From what I see. grit grounds the street in Philly. It’s on the street corners with dealers. It exists in the row homes, in the communities where the secret cadres live and survive. I have watched. I saw it while going through radiation therapy at the Hospital of University of Pennsylvania. I come from a poor family, and grit belongs to the poor. We are survivors, and we survive any way we can.

Recommend a single T Fox Dunham story, please. Why?

The Unhappy Accident or Feelin’ Fine in the Kurt Vonnegut Tribute Anthology, And So it Goes, published by Perpetual Motion Machine Publishing. It’s an amazing collection, and I think that story is truest to my heart. It has more commentary, more expression of my view of the universe. And I’m so tired in the story. It shows my fatigue. It shows how hard it is for me to carry on. It’s the most honest story I’ve ever written. That’s rare, because we have to wear so many masks for our editors and readers. It’s in the Vonnegut style. Here’s a segment:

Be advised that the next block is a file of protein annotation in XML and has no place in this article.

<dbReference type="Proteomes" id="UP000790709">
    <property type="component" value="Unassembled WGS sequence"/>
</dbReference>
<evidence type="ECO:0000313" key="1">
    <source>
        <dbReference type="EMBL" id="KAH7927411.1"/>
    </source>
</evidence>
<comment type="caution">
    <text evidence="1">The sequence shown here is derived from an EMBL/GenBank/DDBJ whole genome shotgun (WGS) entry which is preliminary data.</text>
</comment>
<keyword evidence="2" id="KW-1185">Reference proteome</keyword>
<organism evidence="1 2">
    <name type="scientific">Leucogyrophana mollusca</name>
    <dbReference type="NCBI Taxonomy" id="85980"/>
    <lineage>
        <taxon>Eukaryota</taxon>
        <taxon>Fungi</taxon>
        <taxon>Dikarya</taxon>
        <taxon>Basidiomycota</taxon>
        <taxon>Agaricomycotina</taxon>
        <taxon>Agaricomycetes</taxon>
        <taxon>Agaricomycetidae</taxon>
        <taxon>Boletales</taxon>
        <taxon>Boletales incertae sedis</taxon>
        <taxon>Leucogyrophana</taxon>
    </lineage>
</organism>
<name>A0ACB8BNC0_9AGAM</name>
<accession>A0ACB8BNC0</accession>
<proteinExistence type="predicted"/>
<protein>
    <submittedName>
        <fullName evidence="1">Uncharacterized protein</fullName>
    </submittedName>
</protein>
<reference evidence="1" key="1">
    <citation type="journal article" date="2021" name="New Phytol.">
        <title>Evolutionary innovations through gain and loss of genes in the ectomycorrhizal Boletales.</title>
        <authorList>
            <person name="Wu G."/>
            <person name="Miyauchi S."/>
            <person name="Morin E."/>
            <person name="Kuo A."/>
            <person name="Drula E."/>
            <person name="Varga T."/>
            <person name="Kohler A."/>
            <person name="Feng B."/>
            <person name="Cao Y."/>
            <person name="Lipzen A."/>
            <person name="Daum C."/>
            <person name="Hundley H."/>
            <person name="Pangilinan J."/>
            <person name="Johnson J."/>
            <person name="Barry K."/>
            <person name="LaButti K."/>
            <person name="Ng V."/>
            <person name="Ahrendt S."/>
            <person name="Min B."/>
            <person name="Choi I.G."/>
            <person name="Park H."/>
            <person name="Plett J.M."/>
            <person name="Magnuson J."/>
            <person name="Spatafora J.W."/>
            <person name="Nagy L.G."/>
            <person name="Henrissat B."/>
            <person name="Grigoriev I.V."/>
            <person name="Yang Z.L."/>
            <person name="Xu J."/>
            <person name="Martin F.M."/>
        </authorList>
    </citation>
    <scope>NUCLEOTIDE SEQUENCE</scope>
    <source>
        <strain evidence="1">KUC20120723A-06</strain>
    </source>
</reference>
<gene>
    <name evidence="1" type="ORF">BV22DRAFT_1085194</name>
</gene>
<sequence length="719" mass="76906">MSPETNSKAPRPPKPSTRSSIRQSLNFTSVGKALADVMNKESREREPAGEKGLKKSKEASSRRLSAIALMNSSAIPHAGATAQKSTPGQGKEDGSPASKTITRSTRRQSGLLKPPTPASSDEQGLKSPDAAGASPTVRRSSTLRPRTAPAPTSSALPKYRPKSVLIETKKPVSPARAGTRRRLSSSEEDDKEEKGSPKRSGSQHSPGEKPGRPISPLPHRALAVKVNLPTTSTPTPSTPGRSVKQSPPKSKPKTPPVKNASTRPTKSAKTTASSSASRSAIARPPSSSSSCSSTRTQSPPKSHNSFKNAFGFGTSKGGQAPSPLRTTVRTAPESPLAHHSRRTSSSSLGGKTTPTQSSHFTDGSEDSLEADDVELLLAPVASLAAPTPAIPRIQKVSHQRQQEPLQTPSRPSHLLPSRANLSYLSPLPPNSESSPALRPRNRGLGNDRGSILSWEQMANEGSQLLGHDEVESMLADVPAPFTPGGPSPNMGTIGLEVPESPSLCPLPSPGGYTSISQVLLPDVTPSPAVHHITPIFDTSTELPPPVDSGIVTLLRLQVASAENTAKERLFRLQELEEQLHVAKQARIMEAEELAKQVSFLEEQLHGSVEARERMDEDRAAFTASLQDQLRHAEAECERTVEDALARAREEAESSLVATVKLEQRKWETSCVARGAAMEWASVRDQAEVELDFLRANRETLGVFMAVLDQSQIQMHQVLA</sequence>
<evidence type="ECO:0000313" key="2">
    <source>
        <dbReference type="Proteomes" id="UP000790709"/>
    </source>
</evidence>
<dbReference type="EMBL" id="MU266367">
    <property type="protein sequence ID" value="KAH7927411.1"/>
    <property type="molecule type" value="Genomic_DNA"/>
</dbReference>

I am the last saint in the Cult of Saints. I drape the Stars-and-Stripes, Old Glory, around my torso. I march in moccasins carved from the lambskin of the Declaration of Independence. I am Saint America. I lived free only because I ignored the evil in the world, in a safe quilt of tall seas and super shopping malls. I wore jeans spun from the hands of slave children. I grew fat on cheeseburgers and sugar euphoria. All was fine. No one could hurt me. I felt comfortable with the passive immorality of my existence. My bliss was the ignorance that I hurt no other. Saint America.

Feelin’ fine.